Although South Africa produced 56.4% of Africa’s vehicle production in 2017, the industry remains relatively small in a global context and with production of 601 178 units was ranked 22nd in respect of global vehicle manufacturing with a market share of 0.62%.

Current volatility, logistics costs and international economic developments are challenges the industry has to confront on a daily basis, and which falls outside of the control of the automotive policy programme. South Africa has to compete against major automotive forces such as China, India, Thailand and Mexico amongst others, for investments in new generation models while these countries also export vehicles and automotive components to the world markets.

The import value of vehicle imports increased from R56.2 billion in 2016 to R59.8 billion in 2017, with India being the leading country of origin in volume in terms for passenger and LCV’s. The majority of high-volume entry-level models available in SA are manufactured overseas, mainly in India. However, VW’s Polo Vivo and GM Chevrolet’s Spark are the two exceptions, having been produced locally. Germany leads in the value of imports, which includes the premium brands and was nearly double the value of the imports from India in 2017.

According to Lamprecht, only one or two selected high volume models are manufactured by each manufacturer in South Africa and are linked to export contracts to obtain economies of scale benefits, coupled with imports of low volume models. Every brand has a benchmark product in just about every segment of the market. The domestic model mix is thus arranged to provide the most effective marketing combination of domestically manufactured and imported models to satisfy a consumer-driven market.

With one of the most competitive trading environments in the world, South African consumers were able to select from 3 236 model derivatives from 52 passenger car brands and 699 derivatives from 34 brands in the LCV segment, affording consumers the widest choice to market size ratio anywhere in the world.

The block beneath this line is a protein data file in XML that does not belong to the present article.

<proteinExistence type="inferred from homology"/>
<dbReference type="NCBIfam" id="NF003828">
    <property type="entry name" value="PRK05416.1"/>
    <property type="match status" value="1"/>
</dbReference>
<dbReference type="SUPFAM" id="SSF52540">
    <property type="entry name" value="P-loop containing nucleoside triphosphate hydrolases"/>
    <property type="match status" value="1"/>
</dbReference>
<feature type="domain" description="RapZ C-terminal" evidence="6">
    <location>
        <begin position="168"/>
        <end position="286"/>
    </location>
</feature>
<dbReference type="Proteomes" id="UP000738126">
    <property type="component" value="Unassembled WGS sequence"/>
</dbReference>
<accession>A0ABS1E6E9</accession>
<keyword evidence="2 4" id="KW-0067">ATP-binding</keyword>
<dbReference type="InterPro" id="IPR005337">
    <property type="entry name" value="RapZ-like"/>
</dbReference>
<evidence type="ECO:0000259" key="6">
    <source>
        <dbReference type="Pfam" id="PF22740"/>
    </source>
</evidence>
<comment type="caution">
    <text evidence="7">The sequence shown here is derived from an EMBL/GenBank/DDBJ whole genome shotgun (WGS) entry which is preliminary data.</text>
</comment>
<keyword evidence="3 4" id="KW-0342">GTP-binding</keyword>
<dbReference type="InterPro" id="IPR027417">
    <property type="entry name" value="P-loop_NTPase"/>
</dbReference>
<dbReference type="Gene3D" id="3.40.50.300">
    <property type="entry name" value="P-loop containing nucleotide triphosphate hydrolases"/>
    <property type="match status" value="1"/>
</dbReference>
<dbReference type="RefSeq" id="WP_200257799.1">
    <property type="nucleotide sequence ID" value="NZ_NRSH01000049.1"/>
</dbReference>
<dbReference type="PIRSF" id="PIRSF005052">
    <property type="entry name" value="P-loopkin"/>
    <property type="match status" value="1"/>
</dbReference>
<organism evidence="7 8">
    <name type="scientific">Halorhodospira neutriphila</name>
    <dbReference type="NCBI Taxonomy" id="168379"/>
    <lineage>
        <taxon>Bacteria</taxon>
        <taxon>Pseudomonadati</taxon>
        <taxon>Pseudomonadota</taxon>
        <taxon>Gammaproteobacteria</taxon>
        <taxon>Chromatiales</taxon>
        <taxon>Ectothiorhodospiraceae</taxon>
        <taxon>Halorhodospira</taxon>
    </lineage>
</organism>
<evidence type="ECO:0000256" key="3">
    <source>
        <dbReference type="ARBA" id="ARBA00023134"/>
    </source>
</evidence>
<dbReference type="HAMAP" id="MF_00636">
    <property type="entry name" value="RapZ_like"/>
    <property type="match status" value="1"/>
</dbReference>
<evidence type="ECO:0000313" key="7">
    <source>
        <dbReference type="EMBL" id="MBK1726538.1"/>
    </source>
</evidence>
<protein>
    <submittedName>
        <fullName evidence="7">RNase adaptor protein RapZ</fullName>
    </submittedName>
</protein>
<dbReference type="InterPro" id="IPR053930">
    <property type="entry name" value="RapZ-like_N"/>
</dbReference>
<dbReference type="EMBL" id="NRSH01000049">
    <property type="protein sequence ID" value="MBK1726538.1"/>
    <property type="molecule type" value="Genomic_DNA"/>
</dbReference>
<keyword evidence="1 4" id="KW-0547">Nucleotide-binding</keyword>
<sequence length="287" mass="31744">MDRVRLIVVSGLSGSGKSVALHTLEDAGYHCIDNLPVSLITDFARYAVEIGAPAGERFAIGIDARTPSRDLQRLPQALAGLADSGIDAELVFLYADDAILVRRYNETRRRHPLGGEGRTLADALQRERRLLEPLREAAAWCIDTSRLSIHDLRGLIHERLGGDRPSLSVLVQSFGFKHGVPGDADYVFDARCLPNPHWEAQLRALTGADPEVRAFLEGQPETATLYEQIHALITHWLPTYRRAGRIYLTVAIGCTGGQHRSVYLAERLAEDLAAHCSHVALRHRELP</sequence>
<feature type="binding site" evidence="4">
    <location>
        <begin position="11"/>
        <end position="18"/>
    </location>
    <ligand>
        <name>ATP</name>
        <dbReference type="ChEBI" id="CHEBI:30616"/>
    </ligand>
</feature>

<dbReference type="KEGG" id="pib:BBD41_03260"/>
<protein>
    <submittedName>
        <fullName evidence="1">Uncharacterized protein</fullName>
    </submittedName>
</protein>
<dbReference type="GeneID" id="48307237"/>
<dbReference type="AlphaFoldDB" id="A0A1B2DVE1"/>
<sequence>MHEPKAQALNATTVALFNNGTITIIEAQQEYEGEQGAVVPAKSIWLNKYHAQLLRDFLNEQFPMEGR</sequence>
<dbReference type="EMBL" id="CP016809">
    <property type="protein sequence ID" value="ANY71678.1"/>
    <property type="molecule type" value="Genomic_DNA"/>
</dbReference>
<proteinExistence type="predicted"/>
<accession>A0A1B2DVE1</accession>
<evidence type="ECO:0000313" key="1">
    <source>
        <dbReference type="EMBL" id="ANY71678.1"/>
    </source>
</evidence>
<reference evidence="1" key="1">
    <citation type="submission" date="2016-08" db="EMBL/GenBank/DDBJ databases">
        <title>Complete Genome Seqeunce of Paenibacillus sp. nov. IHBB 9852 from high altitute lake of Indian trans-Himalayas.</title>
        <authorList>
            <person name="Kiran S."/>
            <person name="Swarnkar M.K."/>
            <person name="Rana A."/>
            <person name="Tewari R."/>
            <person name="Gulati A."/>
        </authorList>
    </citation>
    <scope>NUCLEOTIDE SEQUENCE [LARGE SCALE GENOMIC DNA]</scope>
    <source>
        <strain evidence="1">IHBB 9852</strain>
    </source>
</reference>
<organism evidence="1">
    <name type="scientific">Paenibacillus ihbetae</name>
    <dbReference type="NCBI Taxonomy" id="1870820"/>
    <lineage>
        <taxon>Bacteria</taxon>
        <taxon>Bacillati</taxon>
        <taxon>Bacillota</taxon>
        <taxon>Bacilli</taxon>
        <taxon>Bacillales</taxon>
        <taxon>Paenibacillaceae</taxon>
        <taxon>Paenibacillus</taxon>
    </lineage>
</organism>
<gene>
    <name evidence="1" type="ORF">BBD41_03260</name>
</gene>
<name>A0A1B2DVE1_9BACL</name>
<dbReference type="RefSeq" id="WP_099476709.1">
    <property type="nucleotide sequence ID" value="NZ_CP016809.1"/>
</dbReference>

Imports of original equipment components used to manufacture the vehicles amounted to R89.6 billion and originated mainly from Germany, Thailand and Japan. Capital intensive and complex components such as engines, gearboxes and electronic interior components are mainly imported, where the relatively low volumes make the projects not economically viable in the domestic market.

However, significant value adding processes take place in South Africa where after the vehicles are subsequently manufactured on behalf of parent companies abroad and exported to global markets. The Rand strengthened in 2017 on a nominal trade weighted basis, resulting in only a modest increase in the automotive import values. The Rand exchange rate, however, has reacted differently to different countries and this is particularly important with regard to the exchange rate of source countries for South African imports. At an individual company level, depending on the particular firm’s exposure to imports and exports and the firm’s balance of trade, the impact of exchange rate fluctuations may also vary.

South Africa’s automotive industry remains a vital element in the country’s economy. The industry plays both a strategic and catalytic role in economic development in view of its significant investments, modern advanced manufacturing activities, its status as a provider or quality employer, contributor to the country’s GDP, earner of forex as well as its significant multiplier effect in the economy.

Long term policy certainty is a key reason for the continuous health and success of the country’s automotive sector. In this regard the role of the Department of Trade and Industry, custodian of the MIDP implemented in 1995, and current APDP implemented in 2013 as well as the SA Automotive Master plan 2021-2025, set to succeed the APDP, is imperative.

The manufacturing sector has been singled out as a crucial drier to place the country’s economy on a path of sustainable growth and development. Considering that vehicle and component manufacturing comprises nearly a third of the country’s manufacturing output, Lamprecht emphasises that the automotive industry is and will remain essential to the growth and success of the South African economy.